Freedom for students to choose their own materials Part 3

Continuing with the theme of freedom for students to choose their own materials, here is another insight into one of my students.

I asked an advanced general English teacher that is a web designer and coder what he would like to learn. Much to my delight, like me, he is keen on technology and science fiction. So, in addition to the deep conversations and debates we have had about AI and ethics and the possibility of sustaining life on Mars we have shared YouTube clips, films and series that we both find fascinating.

This student is keen to widen his lexical range and to know if his colleagues are speaking correctly when they converse in English (because he works in a Danish company in Barcelona, so the “lingua franca” is English). To help him broaden his lexicon, I have suggested that once a week when he is reading journals and literature for work, that he focuses on the language, and pays special attention to the lexical items he understands from context, but that he wouldn’t be able to define in English or in Spanish. I steered him towards a free Spanish English dictionary app that stores the words looked up in “recientes” an option at the bottom of the screen. This is a great way to revise lexis which has been consulted in the dictionary and can be used to review and retrieve to ensure lexical items become a part of personal lexicon. The student has started to do this and is so far sticking to it! Bearing in mind that lexical items need to be used no less than twelve times it will take time to see drastic changes however gradually he will be able to build up his working vocabulary.

Another useful tool that we discussed doing was writing notes on his smartphone while talking to his colleagues (it is now considered professional etiquette here in Spain to use your phone while engaging in conversation with somebody) to help him remember what his colleagues have said. The idea is that he will then have more time to reflect after the conversation to ensure what was said was correct. This may seem an odd strategy, but the student is worried that his English is being “dumbed down” by less proficient colleagues. Recording progress on this is understandably more difficult.

Freedom for students to choose their own materials Part 2: Mindfulness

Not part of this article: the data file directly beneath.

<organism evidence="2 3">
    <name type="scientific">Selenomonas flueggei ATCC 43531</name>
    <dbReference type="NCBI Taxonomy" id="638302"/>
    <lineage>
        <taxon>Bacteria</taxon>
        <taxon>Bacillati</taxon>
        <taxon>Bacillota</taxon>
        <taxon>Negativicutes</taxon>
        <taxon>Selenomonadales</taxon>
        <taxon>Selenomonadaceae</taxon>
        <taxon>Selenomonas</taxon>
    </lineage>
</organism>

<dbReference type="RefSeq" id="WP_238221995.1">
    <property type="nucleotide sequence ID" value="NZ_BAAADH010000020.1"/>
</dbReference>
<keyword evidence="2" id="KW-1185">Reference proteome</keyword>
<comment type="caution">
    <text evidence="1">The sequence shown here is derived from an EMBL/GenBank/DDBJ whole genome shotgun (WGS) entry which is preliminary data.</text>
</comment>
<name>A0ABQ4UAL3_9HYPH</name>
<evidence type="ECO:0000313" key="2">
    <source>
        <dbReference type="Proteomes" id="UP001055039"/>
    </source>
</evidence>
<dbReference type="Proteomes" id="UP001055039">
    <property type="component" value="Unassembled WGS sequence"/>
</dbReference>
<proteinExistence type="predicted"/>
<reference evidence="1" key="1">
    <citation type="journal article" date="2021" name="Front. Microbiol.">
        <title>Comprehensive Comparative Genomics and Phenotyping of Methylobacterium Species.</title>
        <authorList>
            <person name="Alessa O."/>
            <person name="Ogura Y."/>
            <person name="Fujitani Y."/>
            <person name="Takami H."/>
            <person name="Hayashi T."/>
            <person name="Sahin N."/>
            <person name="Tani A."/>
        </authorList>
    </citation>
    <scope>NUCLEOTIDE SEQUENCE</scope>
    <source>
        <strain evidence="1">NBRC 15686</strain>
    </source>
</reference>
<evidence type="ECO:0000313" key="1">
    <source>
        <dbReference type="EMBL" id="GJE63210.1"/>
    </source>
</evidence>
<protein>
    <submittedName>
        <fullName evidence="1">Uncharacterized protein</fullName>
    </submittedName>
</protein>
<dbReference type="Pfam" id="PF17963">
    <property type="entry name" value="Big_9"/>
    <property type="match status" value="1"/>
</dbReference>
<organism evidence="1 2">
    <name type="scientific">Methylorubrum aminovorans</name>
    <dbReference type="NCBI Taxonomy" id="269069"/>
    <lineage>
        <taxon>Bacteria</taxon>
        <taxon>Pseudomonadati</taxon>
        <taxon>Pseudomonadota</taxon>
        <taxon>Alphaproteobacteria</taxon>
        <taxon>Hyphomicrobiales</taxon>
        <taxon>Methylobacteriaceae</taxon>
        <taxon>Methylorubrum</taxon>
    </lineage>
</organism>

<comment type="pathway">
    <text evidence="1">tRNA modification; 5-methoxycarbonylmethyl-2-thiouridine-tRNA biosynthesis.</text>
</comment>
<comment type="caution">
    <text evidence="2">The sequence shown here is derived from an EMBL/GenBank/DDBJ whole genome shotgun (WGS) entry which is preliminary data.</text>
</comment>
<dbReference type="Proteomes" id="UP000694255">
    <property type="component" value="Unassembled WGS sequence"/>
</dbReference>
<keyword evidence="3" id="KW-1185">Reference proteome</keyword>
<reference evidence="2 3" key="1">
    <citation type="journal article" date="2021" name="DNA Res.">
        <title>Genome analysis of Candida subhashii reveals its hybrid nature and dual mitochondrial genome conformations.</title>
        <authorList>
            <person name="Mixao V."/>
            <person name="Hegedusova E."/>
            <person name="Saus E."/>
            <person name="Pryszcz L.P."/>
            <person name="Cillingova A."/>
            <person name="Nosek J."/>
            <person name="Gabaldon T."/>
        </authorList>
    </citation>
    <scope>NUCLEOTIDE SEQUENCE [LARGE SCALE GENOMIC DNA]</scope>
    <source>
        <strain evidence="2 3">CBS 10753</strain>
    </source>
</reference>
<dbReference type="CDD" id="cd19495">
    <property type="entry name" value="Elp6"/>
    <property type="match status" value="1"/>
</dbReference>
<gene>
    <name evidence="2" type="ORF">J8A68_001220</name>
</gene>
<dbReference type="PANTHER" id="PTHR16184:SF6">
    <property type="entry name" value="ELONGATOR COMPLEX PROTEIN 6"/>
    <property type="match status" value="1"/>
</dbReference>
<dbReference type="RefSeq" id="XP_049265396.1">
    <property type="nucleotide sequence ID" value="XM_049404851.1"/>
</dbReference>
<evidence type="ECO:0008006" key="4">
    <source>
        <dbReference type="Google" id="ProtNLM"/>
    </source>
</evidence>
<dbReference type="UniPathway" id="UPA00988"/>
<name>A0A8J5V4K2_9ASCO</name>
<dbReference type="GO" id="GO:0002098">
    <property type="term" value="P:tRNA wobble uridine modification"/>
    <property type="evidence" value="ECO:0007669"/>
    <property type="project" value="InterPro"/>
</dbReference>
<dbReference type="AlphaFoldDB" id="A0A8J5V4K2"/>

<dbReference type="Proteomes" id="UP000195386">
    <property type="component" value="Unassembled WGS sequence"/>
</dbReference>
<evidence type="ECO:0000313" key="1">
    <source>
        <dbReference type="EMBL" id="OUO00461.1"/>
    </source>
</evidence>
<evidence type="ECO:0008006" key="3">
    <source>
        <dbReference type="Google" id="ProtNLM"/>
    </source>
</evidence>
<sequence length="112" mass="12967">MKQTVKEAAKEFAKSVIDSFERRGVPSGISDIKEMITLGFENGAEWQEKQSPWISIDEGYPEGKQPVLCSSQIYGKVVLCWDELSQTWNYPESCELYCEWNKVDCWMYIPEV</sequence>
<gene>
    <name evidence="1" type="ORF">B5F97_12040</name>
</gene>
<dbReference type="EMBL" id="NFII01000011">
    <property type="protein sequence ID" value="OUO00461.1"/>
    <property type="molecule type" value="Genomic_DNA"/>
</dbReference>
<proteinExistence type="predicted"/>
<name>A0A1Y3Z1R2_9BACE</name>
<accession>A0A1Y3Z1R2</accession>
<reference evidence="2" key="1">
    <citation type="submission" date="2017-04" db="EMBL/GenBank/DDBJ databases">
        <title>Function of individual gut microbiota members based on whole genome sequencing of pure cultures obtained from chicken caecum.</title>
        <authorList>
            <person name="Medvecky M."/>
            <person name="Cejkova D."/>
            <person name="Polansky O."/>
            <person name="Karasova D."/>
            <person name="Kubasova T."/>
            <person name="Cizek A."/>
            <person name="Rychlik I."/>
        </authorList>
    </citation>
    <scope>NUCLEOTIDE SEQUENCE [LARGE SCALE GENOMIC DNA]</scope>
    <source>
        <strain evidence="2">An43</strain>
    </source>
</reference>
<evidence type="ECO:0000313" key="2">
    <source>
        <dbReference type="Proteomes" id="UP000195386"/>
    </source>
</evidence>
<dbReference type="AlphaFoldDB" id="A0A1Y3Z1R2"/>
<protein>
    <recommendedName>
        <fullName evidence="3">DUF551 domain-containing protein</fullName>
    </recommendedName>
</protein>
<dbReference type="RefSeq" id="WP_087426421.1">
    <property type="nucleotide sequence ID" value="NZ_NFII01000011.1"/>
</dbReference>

Freedom for students to choose their own materials

Part 2: Mindfulness

I had mentioned mindfulness with a business class before the summer. They have returned to their office after the holidays with several organisational changes that they are not particularly enamoured with, so they asked if they could learn about mindfulness at work. After the class the students said it was all good and well what we had learnt about mindfulness during the lesson, but asked for suggestions about how to continue practising and incorporating what we had learnt in the lesson in their day to day. I therefore suggested two apps which I use which find help me engage in mindfulness.

 

Headspace: Guided Meditation and Mindfulness

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This was perhaps one of the first free websites and apps that came on the market and introduced the general public to the benefits of meditation and mindfulness. It is a good way for students to be exposed to authentic listening material and in addition they are reaping the rewards of a calmer state of mind. In class the students agreed they are going to listen to and engage with the app once a week at home. They are going to discuss which meditation they listened to, if they enjoyed it, and how it made them felt, the following week in class. So by doing this we will be bringing mindfulness into the classroom every week.

 

Mindful quotes

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This app sends daily mindfulness quotes for inspiration. It is a good way for learners to read something authentic in English every day, despite being short. The students have agreed that if there are any quotes which they especially like, or if there is any language they are unfamiliar with or want to discuss, we will also dedicate class time to that once a week.

Freedom for students to choose their own materials Part 1

Freedom for students to choose their own materials

Part 1: New year, fresh start

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With the new academic year in sight I decided it was time to finally dust the bookshelves, recycle any unwanted papers I had held onto “just in case”, and make space for new books and journals. The autumn clean also involved rearranging and tidying the bookshelves, which lead to the idea for this post and others to come in the near future. Amongst all the books and papers was a pile of dog-eared notebooks that I have accumulated from conferences, talks, and workshops.